Tuesday, December 13, 2011

Looking for China

Sometime he directed me to one or another of his online projects. That was how I realised that Aykan was a virtuoso of programming. Once, on one of our infrequent rendezvous, I called him a hacker. He burst out laughing, then got very angry with me.

"Fucking hacker?" He laughed again. "Fucking hacker?" Listen bro, you're not talking to some sebum-faced little sixteen-year-old geekboy with wank-stained pants who calls himself Dev-L." He swore furiously. "I'm not a fucking hacker, man, I'm a fucking artist, I'm a hardworking wage slave, I'm a concerned motherfucking citizen, whatever you want, but I'm not a fucking hacker."

— from "An End to Hunger," in Looking for Jake, by China Miéville.

While a friend of mine is sharing her enthusiasm for China Miéville as she discovers Bas-Lag for the first time, I've been experiencing Miéville withdrawal. His next novel is a few months off yet, so I finally turned to Looking for Jake, a collection of short stories that I'd been saving up for just such an occasion.

Ah, it's great to read phrases like, "a bad atmosphere as tenacious as stink," and, "manipulating scobs of gris-gris," again.

A few of the stories are standouts. Namely, "Foundation," "Reports of Certain Events in London," and "Details."

They are cool and original and unsettling. I moved through them relatively slowly, partly in order to draw out the Miéville experience, but primarily to prevent overdosing on the vibe.

The story about the Ikea ball room, for example — I kept returning to it in my mind for days afterward, every time we passed Ikea (twice), every time I received or threw out an Ikea flyer (twice), every time we discussed a potential Ikea purchase, every time the kid mentioned hot dogs, whenever a colleague mentioned having recently been. This to say: the story stayed present, and I will never, ever leave a child of mine to the care of the Ikea ball room, and I want to warn all parents against it. (It turns out, that of all the people I informally polled, none have put a child in the ball room — it was too busy. It makes me wonder who actually enjoys this privilege?)

All this being the effect of a story I didn't even particularly like — the writing style felt off, it dragged a bit. Yet. It creeped me out!

You can't read too much of that kind of thing at once.

When Miéville is being straightforward with the storytelling, when it's about "regular" people in London (as opposed to "creatures" in imaginary worlds), when he's doing dialogue, he reminds me of Doris Lessing. The Londonness, the political sensibility. Banality preserved in even extraordinary circumstances.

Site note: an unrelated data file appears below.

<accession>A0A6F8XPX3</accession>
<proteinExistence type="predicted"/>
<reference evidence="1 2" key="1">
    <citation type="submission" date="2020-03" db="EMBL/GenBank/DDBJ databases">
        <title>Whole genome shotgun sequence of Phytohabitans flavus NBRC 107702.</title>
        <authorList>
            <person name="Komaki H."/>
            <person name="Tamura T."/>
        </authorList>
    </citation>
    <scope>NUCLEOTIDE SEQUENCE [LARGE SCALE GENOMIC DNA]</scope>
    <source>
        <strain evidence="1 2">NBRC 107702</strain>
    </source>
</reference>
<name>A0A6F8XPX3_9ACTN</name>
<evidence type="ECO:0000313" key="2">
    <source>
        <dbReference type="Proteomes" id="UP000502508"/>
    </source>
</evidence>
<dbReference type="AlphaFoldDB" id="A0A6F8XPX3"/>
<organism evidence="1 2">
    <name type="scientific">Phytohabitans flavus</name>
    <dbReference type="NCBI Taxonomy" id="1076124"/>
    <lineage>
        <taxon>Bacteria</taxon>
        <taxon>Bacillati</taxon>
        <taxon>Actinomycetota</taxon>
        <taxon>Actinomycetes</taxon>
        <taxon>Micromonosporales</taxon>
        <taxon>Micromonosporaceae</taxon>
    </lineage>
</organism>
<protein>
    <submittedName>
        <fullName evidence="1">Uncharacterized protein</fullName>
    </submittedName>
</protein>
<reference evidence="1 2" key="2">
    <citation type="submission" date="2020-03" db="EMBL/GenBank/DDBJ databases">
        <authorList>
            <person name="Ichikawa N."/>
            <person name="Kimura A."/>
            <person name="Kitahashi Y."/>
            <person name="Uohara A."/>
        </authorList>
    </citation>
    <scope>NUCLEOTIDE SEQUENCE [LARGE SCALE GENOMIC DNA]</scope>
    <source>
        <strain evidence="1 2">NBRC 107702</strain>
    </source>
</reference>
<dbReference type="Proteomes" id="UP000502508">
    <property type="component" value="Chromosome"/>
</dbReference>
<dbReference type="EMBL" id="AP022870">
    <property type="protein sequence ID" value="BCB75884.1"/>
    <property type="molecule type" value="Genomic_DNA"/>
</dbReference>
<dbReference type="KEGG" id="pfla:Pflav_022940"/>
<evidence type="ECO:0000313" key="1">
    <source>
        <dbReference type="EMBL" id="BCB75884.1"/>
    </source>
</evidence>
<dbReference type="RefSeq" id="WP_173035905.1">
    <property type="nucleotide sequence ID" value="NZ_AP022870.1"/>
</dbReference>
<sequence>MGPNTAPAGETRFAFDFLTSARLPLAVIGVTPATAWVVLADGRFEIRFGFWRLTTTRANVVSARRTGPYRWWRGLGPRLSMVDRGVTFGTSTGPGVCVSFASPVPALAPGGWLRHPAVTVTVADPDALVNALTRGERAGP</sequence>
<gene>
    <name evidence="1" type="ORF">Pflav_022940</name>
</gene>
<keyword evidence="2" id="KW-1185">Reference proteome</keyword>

A few other stories remind me of Mark Danielewski's House of Leaves. It's hard not to think of Danielewski when structures are imbued with qualities ordinarily reserved for animate things. "Reports of Certain Events in London," for example, uses scraps of documents to tell its story about streets that move. The alleyways, they fucking move! Also, there's a Johnny Truant–like edginess in a couple other stories (see quotation at the top of this post).

I was reminded of one other voice in particular, though it took me a while to identify. Anne Hébert. Every now and again, romanticism rears its ugly head, brought into sharp relief by the urban setting, and it made me think of Hébert's psychologically starved characters in lush surroundings, her vampires.

What you cannot know is how it hurt.

For we who are not, or were not, our bodies: we, for whom flesh is, or was, only one possible clothing. We might fly or invert ourselves through the spines of grass, we might push ourselves into other ways of being, we might be to water as water is to air, we might do anything, until you looked at yourselves. It is a pain you cannot imagine — very literally, in the most precise way, you cannot know how it is to feel yourself shoved with a mighty and brutal cosmic hand into bloody muscle. The agony of our constrained thoughts, shoehorned into those skulls you carry, stringy tendons tethering our limbs. The excruciation. Shackled in your meat vulgarity.

On the whole, these stories weren't completely satisfying. They're too long, or too short, not tight enough. The characters feel incomplete, the ideas haven't been fully thought out. For whatever reason, these short stories don't quite work for me. (Note also that one story is in graphic form, and the ebook interface in this case was not easy. Had I known, I might've opted for paper.)

I like Miéville best when he's discursive and epic, and that's only just hinted at here. He does manage to establish mood quickly and strongly. I almost wish each of them had been sustained for the length of novel.

If you worry that Miéville might be a little weird for your pedestrian tastes, this collection will give you an idea of what he's capable of. Only know that he's much, much better in long form.

Excerpt: "Looking for Jake."
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